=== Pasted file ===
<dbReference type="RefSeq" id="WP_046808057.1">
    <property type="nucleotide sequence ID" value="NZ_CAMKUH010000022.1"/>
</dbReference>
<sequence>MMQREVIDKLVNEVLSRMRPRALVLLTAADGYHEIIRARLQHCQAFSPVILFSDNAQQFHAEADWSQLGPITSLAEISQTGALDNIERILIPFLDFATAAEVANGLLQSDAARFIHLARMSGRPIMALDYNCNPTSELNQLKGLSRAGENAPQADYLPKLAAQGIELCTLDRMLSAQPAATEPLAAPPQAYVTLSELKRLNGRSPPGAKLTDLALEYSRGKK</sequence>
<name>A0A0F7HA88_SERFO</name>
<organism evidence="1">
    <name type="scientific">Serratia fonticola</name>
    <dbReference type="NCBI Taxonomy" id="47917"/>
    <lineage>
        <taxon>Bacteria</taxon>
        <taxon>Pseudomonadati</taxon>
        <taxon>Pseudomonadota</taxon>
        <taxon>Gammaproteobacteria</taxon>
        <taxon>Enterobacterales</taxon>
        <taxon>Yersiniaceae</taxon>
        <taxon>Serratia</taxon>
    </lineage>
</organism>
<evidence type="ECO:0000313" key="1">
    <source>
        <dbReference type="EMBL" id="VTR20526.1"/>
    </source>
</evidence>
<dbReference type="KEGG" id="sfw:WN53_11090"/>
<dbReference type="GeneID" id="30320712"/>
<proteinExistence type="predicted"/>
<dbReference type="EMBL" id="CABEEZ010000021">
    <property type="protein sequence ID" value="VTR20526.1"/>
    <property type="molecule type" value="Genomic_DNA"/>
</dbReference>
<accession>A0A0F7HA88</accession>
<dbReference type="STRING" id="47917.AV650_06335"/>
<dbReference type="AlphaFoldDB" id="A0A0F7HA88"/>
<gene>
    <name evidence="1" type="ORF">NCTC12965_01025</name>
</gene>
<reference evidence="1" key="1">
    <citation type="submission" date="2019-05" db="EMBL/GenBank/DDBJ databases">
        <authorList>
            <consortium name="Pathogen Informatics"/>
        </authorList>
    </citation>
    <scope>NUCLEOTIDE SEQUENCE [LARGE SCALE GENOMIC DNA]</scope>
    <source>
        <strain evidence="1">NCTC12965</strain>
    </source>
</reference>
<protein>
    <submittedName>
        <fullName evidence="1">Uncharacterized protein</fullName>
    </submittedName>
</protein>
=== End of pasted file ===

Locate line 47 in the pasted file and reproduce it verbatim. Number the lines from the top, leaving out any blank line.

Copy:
</reference>